10 Recommendations1Older Americans Act and LGBTOlder Adults . 42Older Americans Act and Culturaland Linguistic Competence . 73Federal Funding and Programs forLGBT Elders of Color. 94Engaging LGBT Communities of Colorin Health Reform . 105Strengthening Social Securityfor LGBT Older People . 126Building Data and Knowledgeon LGBT Elders of Color. 137Decreasing Elder Abuse amongLGBT Older Adults . 148Secure and Affordable Housing forLGBT Communities of Color. 159Federal Support for Older Adultswith HIV. 1610Access to Safe and Necessary Carefor Transgender Elders . 193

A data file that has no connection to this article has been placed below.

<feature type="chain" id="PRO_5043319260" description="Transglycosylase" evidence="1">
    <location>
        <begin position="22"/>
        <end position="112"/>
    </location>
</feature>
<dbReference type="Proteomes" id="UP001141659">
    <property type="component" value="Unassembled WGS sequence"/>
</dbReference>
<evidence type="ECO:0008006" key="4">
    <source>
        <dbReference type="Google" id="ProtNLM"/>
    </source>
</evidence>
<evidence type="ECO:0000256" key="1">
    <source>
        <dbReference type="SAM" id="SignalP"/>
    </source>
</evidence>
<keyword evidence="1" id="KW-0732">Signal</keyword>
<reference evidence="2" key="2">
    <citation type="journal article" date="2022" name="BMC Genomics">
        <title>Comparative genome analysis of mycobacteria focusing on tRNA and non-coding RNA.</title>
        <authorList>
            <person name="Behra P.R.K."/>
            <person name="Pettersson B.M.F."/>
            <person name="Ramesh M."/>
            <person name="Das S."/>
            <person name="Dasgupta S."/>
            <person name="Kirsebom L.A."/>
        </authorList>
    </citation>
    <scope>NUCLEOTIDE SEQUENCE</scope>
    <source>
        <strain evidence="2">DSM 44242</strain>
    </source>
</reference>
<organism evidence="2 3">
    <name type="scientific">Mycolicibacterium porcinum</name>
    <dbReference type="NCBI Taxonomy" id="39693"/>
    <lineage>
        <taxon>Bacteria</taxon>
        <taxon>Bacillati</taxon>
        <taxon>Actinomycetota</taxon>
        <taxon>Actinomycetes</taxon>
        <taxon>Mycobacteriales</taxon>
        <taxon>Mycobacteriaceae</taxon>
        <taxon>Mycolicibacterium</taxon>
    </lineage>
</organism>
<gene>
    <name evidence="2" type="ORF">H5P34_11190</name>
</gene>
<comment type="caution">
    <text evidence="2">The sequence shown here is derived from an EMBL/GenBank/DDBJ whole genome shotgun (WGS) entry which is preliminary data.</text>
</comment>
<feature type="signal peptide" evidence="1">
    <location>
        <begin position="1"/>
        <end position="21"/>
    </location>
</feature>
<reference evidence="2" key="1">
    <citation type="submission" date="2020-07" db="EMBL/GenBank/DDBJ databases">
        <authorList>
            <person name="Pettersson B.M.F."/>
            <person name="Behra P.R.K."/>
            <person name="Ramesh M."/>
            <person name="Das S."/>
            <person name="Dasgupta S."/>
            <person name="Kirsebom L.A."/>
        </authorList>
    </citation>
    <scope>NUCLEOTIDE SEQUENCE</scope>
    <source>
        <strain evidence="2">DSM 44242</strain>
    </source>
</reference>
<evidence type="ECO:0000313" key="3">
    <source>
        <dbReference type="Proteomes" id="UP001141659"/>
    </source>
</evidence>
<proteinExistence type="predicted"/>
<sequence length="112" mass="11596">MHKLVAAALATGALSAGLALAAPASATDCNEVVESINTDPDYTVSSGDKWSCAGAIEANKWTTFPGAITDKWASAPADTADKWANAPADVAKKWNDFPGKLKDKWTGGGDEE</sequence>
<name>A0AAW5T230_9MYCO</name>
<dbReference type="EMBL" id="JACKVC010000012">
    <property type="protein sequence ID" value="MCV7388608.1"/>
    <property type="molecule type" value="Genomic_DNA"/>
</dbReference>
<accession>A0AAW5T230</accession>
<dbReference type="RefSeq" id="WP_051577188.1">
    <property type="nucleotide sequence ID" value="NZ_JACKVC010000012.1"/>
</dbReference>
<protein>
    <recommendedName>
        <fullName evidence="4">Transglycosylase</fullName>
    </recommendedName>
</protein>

1Include specific provisions for LGBT elders in theOlder Americans Act (OAA), ensuring that vulnerableLGBT elders of color are able to age in good healthand with broad community supportThe OAA serves as the country's leading vehicle for delivering services to olderpeople nationwide, providing more than 2 billion annually in nutrition andsocial services. Unfortunately, little OAA funding goes to programs that explicitlytarget LGBT older people. Since its enactment in 1965, the OAA has placed itsemphasis on vulnerable elders who face challenges related to social isolation. Yetdespite ample evidence of their heightened vulnerability and their need for uniqueaging supports, LGBT older people are absent from this landmark law. As theOAA comes up for reauthorization, and as millions of LGBT people enterretirement age, Congress has an opportunity to ensure that the OAA supports allelders, including LGBT older people—and in particular, LGBT elders of color.SAGE RECOMMENDATIONS: Ensure that the reauthorization of the OAAincorporates the amendments proposed in the “LGBT Elder Americans Act,”which would include LGBT older adults as a vulnerable population with greatesteconomic and social need; permanently establish SAGE’s National ResourceCenter on LGBT Aging, the country's first and only national technical assistanceresource center aimed at improving the quality of services and supports offered toLGBT older adults; improve data collection and analysis on the effectiveness ofthe state units on aging in targeting services to LGBT older adults; and prioritizeresearch and development grants for organizations working to improve LGBThealth. To learn more about LGBT older people and the OAA, please